Do Some Cool Winetasting
While many area wineries have added patio heaters and fire pits, none may be as equipped for outdoor visitors this winter as Cana Vineyards & Winery. The Middleburg winery not only has a dozen-plus fire pits scattered about its lawn but also boasts a covered porch with tables and heaters, as well as a Sunset Pavilion seating 200, with ceiling heaters and a wood-burning stone fireplace. To sweeten the deal: S’more kits are available ($5 for a kit that makes four). Seating is first-come, first-served for parties of up to 14; 15 people or more require reservations.
One advantage to winter: Early sunsets mean more time to stare at the stars. The National Air and Space Museum has regular, free stargazing sessions on its east terrace, which has an observatory. The next is January 7 from 5:30 to 8:30 pm, if the weather cooperates. (Call 202-633-2517 after 3:30 for an update.) Or head to appropriately named Observatory Park at Turner Farm in Great Falls. There, a roll-top observatory offers free sessions of guided stargazing on clear Friday nights. See analemma.org for more information. Another option: Neabsco Creek Boardwalk, a three-quarter-mile boardwalk in Woodbridge that meanders across wetlands and under an expanse of sky. It’s stargazing evenings ($12 a person) on January 8 and February 26 begin with a guided walk and end at an elevated platform where a telescope and astronomical binoculars are set up. Hot chocolate will be provided, too.
Take a Winter Walk
Some of the best places to hike or stroll in this region have a quiet beauty in winter. At Great Falls Park in McLean, a short walk on the River Trail affords views of the spectacular falls—on very cold days, the ice-covered rocks below can be dazzling. On Theodore Roosevelt Island, winter means Georgetown and Potomac River vistas through the leafless trees. If it has snowed and you have access to cross-country skis, consider strapping them on for a “walk” through history at Manassas National Battlefield Park.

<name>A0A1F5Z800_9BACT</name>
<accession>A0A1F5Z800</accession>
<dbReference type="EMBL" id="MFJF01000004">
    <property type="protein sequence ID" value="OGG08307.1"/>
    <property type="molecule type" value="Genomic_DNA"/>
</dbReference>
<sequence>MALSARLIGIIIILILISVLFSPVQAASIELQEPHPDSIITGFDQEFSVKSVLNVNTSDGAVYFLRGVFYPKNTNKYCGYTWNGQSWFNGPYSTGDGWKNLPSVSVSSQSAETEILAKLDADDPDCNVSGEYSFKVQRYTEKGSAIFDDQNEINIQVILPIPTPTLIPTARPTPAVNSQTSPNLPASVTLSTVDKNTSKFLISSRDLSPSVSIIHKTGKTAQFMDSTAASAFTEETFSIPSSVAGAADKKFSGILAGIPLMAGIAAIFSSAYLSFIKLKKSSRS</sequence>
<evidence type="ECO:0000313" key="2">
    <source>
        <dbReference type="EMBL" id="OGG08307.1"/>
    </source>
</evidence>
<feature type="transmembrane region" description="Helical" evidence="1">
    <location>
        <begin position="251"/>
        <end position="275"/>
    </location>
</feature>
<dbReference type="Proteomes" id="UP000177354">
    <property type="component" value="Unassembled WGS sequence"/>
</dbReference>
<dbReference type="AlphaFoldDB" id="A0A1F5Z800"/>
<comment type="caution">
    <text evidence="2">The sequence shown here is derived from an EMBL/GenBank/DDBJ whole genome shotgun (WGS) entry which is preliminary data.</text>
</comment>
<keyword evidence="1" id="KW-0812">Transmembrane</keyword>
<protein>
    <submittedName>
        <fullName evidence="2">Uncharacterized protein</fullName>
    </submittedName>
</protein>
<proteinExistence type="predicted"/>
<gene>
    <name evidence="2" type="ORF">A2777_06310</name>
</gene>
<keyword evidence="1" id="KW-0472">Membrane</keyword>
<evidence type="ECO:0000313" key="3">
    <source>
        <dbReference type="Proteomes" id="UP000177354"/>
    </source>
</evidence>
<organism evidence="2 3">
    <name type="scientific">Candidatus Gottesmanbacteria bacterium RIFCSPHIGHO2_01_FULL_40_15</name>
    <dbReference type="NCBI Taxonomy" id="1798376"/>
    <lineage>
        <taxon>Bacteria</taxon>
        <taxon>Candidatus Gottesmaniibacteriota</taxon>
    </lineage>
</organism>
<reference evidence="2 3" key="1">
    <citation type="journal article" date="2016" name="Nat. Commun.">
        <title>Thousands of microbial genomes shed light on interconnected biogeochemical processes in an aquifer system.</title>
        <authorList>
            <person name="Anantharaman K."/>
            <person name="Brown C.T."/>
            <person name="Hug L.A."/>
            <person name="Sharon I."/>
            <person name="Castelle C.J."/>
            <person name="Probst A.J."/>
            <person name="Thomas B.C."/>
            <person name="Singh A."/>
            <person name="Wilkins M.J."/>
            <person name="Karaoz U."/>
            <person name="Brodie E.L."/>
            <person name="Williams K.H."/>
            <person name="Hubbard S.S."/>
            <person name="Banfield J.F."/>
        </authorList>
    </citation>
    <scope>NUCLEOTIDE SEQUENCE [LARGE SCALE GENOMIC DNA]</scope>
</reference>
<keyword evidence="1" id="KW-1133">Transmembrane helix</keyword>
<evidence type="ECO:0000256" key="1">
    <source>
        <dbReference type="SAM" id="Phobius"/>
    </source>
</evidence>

Rent Out a Movie Theater
Just because you’re worried about sharing a crowded theater with strangers doesn’t mean you have to avoid the big screen. Instead of shunning the cinema, you can just shun the strangers: Most theaters now rent auditoriums to private groups. Regal charges $149 to $299, and you can book as far as six weeks out. AMC typically charges $139 to $469 for a private screening of up to 20 or 40 guests, with the price varying by the movie selected, day, and size of the auditorium. Most theaters won’t rent a venue on a Friday or Saturday evening, but you get to choose your film—usually from what’s playing at that time, though AMC includes some classics as choices, while Landmark lets you bring your own DVD/Blu-ray or hook up your gaming system. University Mall Theatres in Fairfax charges $100 to rent a theater for up to ten people (plus $8 for each person beyond that)—and throws in popcorn and drinks.
Knit a Blanket—Yes, You